I’ve been a blogger now for over a year, and haven’t had any major website issues until a few days ago. Last week I received a message from a friend of mine who tried to access my blog and couldn’t. It was surprising news, but when I went to investigate, I couldn’t login or even view the site. That was a first, and unfortunately a sign of things to come.
For those not in the blogging world, you have to get a hosting company to allow your website (web domain) to be displayed on the internet. I researched web hosting companies when my website was nearing development completion and thought I had found a winner: InMotion Hosting. They aren’t the most well know or the cheapest, but I thought they would be a good fit for what I was hoping to do. Bluehost is a major web hosting company that gets a ton of press, but I’d be one of so many millions of customers that it would be easy to get lost in the mix. Until this point, InMotion has been very good; customer support either phone or email has been really attentive. The missing piece of their support though is a major issue, which hadn’t occurred until now.
Since I didn’t have any access to my website’s backend functionality, I called InMotion as soon as I found out about the issue. The website may have been crashed the day before, I’m not sure. Initially I had been told that the shared server that my website was on had crashed. For smaller websites such as blogs like mine, it’s common to utilize a shared server with many other websites. Later though, I was told that there was a major SQL issue that affected many websites. They didn’t tell me how many sites were affected, but that didn’t sound good.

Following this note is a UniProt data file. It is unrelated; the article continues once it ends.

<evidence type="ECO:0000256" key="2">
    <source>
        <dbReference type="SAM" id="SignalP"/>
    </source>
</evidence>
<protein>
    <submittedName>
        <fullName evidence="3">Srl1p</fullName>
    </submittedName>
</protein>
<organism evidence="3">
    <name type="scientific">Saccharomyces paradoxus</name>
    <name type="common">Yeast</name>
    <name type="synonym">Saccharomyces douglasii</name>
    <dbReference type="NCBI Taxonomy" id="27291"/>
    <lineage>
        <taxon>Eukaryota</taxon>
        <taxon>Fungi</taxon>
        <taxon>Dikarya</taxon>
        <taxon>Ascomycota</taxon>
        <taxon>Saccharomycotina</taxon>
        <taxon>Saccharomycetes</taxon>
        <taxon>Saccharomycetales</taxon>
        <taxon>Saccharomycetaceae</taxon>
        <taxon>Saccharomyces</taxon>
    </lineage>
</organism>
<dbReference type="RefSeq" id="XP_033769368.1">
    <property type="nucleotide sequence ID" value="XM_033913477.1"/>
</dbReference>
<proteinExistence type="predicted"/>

On my first call to InMotion, the technical support representative said that the issue should be resolved within 24 hours. That time came and went, and during my next call (along with every call for the next several days) brought the same, almost scripted response of “we’re working on it but can’t give a timeframe for when it might be fixed”. Over the days of downtime, it never seemed like there was any urgency to have my website up and running though. In the meantime, InMotion put up a generic “Website Under Construction” image for my homepage. Some of you that visited the site recently may have seen that message and wondered what was going on.
On the 5th day of the crash, InMotion’s normal support line was down. I had to call in to the dedicated server line and had someone look at the issue and make a few adjustments that brought most of the site back up. Some issues sill remained though and another call later that night seems to have finally fixed the crash, although this is my first post since then to test out how stable my site is operating.
My site hasn’t been monetized, meaning it doesn’t make money. I wouldn’t mind it making money in some fashion, but for now, I write and have my podcast as creative outlets. If I was monetized and offline for the better part of a week, I’d be pretty upset. Even now I’m not crazy about what happened, mostly due to how lethargic the InMotion support team seemed to treat the issue. Choosing a hosting company is pretty important. For larger websites that generate substantial revenue, it’s a crucial operations piece of their daily puzzle. Going forward, when I know my website works, I plan to switch to another hosting company.
I’m also making some smaller changes to the site too, like removing the cheap flight feeds that were brining in flight deals from the five of the best cheap flight deals in the world. That was a cool feature, although I don’t know idea if people were actually utilizing it. It was unique because you could search on a single page using a city keyword, so you didn’t have to go to each site and scroll through flights to find one that fit. But if you did use that feature, sorry, it added alot of picture file storage to my website, and it’s probably better to not have that on this particular website.
For now though, the site looks to be working, and there are posts and podcasts in the works. Stay tuned!